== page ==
A Screaming Man (2011)

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Film Forum is pleased to present the U.S. theatrical premiere of A SCREAMING MAN, written and directed by Mahamat-Saleh Haroun, beginning Wednesday, April 13. Shot in Chad, portraying the psychological fall-out of an endless civil war, A SCREAMING MAN is titled ironically, from a director who credits Ozu as his strongest influence. Adam is a former swimming medalist, now a 60-year-old hotel employee and head "pool man," who maintains this calm oasis as much for his own benefit as for the hotel's Western guests. The tensions between Adam and Abdel, his adult son, are exacerbated when he loses his job to the younger man and their fragile world begins to crumble. Complicating their relationship is the fact that rebel forces are at war with the authorities, and civilians like Adam and Abdel are under pressure to support the government. With subtlety and grace, Haroun's modern fable eschews histrionics for a smart, restrained, yet deeply feeling drama in which personality, politics and place define its characters' reality. A SCREAMING MAN was the winner of the Grand Jury Prize at the 2010 Cannes Film Festival.--(c)Film Movement
Rating:
NR
Genre:
Art House & International , Drama
Directed By:
Written By:
In Theaters:
 limited
On DVD:
Runtime:
Studio:
Film Movement

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Cast

Emile Abossolo-M'bo
as Chef de quartier
Diouc Koma
as Abdel
Li Heling
as Mme Wang
John Mbaiedoum
as Etienne
Sylvain Mbaikoubou
as The New Cook
Abdou Boukar
as The Maitre d'hotel
Fatimé Nguenabaye
as The Neighbor
Gérard Ganda Mayoumbila
as Noncommissioned Officer
Mahamat Choukou
as Soldier at Roadblock
Tourgoudi Oumar
as Soldier at Roadblock
Hadre Dounia
as Young Wounded Soldier
Dioucounda Koma
as Le chef de quartier
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News & Interviews for A Screaming Man

Critic Reviews for A Screaming Man

All Critics (38) | Top Critics (11)

It's an intelligent, good-looking film and one that confirms Haroun as one of Africa's leading filmmakers.

Full Review… | May 10, 2011
Time Out
Top Critic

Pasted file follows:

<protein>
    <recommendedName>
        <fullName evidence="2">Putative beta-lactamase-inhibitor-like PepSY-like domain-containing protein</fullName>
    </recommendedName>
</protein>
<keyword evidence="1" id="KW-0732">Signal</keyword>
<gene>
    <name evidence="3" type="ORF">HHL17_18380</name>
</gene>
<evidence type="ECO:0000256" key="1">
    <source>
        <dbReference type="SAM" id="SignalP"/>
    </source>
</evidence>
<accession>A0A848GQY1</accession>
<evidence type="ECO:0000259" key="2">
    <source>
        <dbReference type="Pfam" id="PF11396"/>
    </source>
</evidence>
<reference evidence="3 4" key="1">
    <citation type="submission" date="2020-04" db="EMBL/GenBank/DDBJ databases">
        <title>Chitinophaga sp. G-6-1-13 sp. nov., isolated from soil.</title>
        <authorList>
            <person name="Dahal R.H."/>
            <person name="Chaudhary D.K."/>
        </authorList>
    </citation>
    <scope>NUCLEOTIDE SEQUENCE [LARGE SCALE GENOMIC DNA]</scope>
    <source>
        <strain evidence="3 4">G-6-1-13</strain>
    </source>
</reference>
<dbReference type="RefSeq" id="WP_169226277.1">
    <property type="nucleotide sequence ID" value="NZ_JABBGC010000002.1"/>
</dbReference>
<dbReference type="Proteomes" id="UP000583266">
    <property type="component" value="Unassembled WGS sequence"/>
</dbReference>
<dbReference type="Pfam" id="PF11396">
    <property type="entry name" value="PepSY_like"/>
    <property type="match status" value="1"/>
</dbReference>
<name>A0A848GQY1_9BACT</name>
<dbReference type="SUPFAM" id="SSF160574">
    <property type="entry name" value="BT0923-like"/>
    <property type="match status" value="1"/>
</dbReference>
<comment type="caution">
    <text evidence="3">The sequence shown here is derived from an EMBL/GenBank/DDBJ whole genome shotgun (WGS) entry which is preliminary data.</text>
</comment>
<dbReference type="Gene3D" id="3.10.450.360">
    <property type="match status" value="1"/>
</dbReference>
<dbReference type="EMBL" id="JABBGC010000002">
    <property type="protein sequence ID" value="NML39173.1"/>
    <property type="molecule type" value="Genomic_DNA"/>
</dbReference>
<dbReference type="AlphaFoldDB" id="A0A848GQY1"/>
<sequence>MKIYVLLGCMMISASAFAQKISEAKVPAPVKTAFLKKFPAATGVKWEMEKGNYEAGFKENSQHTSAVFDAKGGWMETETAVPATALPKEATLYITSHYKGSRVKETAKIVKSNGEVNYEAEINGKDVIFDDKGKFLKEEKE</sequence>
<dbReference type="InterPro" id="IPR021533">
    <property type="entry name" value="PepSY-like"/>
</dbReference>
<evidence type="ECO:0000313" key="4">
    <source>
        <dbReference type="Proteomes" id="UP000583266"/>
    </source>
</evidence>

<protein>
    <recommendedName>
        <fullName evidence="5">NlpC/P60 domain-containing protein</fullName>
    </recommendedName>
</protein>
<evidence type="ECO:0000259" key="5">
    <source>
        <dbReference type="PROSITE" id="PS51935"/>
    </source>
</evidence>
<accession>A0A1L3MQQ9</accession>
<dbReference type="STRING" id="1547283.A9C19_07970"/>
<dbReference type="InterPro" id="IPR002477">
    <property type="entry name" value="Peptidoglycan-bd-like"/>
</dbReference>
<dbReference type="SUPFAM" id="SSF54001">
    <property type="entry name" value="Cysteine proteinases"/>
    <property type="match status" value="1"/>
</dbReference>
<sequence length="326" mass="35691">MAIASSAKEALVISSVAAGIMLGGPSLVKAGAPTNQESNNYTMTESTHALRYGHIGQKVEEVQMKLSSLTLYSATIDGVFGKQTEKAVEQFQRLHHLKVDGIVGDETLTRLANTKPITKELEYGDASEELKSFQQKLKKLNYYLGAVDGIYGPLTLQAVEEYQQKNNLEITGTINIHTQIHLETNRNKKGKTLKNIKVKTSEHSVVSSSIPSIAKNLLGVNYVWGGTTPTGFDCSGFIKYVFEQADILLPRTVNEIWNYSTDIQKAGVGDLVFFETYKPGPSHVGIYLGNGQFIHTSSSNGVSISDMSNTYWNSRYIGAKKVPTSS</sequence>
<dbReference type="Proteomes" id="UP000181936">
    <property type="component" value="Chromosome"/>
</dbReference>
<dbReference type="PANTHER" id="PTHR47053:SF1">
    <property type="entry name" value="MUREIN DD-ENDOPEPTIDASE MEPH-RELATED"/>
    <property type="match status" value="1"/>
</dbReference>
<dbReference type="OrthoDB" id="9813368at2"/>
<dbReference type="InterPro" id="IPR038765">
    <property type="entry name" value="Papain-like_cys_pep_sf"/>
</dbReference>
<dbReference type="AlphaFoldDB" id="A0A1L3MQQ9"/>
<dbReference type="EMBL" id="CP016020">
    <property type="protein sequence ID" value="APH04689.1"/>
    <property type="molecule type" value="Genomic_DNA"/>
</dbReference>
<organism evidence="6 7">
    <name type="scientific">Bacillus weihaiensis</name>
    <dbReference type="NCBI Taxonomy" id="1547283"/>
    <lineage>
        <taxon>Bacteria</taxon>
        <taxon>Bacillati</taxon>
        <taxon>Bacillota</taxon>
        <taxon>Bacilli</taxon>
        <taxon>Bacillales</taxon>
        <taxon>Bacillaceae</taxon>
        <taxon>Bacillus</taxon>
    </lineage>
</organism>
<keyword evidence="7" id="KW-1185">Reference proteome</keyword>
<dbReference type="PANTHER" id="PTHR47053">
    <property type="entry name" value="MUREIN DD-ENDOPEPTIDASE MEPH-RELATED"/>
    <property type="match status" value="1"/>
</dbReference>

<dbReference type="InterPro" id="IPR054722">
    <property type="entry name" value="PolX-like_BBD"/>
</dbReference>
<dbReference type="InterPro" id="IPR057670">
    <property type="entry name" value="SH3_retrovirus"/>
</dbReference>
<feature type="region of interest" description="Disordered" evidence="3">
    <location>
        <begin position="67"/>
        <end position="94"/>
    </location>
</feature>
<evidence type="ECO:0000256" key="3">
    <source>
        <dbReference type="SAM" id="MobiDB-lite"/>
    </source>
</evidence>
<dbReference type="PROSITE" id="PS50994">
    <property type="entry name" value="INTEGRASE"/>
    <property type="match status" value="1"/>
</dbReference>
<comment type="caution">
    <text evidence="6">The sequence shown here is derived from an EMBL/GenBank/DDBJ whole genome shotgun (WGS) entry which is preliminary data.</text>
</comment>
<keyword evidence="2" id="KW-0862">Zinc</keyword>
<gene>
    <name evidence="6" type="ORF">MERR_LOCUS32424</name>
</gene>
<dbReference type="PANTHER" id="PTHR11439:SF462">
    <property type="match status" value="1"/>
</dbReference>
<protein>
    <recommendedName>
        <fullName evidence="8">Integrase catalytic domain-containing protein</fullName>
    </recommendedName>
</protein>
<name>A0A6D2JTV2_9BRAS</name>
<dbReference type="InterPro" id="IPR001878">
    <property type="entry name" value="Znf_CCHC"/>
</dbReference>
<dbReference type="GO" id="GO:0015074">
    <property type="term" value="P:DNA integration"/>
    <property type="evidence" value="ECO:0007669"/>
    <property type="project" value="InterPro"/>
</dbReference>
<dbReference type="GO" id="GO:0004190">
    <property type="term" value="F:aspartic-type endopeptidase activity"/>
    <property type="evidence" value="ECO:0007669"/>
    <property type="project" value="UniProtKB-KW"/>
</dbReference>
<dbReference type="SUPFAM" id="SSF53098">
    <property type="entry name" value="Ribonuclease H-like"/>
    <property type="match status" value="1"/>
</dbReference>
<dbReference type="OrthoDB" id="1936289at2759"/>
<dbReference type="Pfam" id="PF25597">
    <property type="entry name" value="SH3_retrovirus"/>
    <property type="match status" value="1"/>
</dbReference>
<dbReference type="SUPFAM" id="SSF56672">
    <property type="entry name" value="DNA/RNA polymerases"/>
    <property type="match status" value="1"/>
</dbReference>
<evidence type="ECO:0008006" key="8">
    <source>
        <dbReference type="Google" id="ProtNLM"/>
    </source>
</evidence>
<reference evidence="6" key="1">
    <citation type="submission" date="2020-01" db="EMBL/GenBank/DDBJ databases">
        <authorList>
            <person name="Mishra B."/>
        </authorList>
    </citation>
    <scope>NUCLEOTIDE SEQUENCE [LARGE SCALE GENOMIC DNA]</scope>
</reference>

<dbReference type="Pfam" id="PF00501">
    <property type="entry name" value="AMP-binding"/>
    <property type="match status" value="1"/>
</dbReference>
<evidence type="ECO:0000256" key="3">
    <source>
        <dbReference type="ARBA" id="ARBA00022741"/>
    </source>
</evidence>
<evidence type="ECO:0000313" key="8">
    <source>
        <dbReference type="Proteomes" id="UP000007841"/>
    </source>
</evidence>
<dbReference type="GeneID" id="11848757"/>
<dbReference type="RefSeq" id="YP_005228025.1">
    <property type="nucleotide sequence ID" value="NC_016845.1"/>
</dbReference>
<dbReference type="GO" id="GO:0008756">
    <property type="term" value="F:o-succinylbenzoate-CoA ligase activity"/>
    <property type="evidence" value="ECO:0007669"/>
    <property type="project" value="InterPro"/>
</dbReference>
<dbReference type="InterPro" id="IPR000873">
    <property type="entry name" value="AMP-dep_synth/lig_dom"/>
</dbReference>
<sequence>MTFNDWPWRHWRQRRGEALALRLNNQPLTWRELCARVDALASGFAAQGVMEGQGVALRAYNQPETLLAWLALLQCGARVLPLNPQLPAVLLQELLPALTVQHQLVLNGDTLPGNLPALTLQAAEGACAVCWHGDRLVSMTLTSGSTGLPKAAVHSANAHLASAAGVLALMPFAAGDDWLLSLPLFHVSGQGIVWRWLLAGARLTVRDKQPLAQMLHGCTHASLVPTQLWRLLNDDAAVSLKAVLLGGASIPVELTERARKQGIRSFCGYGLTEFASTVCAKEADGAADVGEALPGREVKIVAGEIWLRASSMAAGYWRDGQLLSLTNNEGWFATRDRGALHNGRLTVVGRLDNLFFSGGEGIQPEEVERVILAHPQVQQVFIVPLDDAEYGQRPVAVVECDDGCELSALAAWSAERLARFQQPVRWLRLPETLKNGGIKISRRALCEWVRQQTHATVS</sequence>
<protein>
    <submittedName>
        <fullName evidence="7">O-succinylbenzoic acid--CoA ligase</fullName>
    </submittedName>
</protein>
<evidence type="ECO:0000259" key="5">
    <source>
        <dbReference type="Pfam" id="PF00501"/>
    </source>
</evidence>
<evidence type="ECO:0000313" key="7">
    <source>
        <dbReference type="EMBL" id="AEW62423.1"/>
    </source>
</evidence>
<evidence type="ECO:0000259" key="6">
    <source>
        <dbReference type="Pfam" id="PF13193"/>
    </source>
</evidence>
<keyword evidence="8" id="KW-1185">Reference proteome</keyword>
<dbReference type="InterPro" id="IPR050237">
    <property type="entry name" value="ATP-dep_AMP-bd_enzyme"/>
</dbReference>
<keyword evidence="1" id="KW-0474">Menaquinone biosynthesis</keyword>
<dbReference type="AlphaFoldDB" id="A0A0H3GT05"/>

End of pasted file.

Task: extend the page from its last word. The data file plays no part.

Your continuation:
Director Mahamat-Saleh Haroun's movie... shows the quiet desperation that results from inner and outer conflicts.

Full Review… | April 20, 2011
New York Daily News
Top Critic

[Goes] in a blink from an intriguing personal-breakdown portrait to an all-out social autopsy on life during perpetual wartime.

Full Review… | April 12, 2011
Time Out
Top Critic

The film is quiet and thoughtful, yet forcefully makes its point about the folly of war.

Full Review… | April 12, 2011
New York Post
Top Critic

"A Screaming Man" is a quiet, tender, finally wrenching story of an individual at the intersection of the personal and the political.

April 12, 2011
New York Times
Top Critic

The characterizations never comfortably accommodate Haroun's pat metaphor, though his stoic visual storytelling has an oblique gravity, suggesting a slightly altered meaning to each surveying shot of the poolside patio.

Full Review… | April 12, 2011
Village Voice
Top Critic

Audience Reviews for A Screaming Man

winner of the cannes 2010 grand jury prize this drama deals with the fall out of civil war in chad where this is filmed.

Greg Wood
Greg Wood

Disturbing yet heart wrenching, A Screaming Man is one of the most provocative films to come out of Africa. Real and raw. Prepare for the emotional roller coaster.

John Ballantine
John Ballantine

Super Reviewer

½

With the civil war raging across Chad, Adam(Youssouf Djaoro) and David(Marius Yelolo) have more immediate concerns like possibly losing their jobs at a hotel resort in the upcoming privatization but reassure themselves that they are safe due to their thirty years' service. However, their confidence proves ill-founded when David is fired and Adam is reassigned away from his precious pool and to work as gatekeeper, with his son Abdel(Diouc Koma) becoming the sole pool attendant. As you can imagine, this makes for some awkward family dinners. To make matters worse, Ahmet(Emile Abossolo M'bo), the local chief, informs Adam that he has three days to pay his share of the army tax. "A Screaming Man" is a prime example of economic and sparse filmmaking in the neo-realist tradition. While it might seem more than a little strange to outsiders the importance Adam places on his pool job, it is probably best to remember the high value of water in such an arid country as Chad. It is maybe instead the tourists who should be chided for their partying in a time of war but then they are probably just believing the government propaganda. On another level, this allegorical movie could also said to be about how scary change can be, as we get a couple of reminders that Adam is not quite the person he used to be. Of course, who knows what the future will bring any of us?

Walter M.
Walter M.

Super Reviewer

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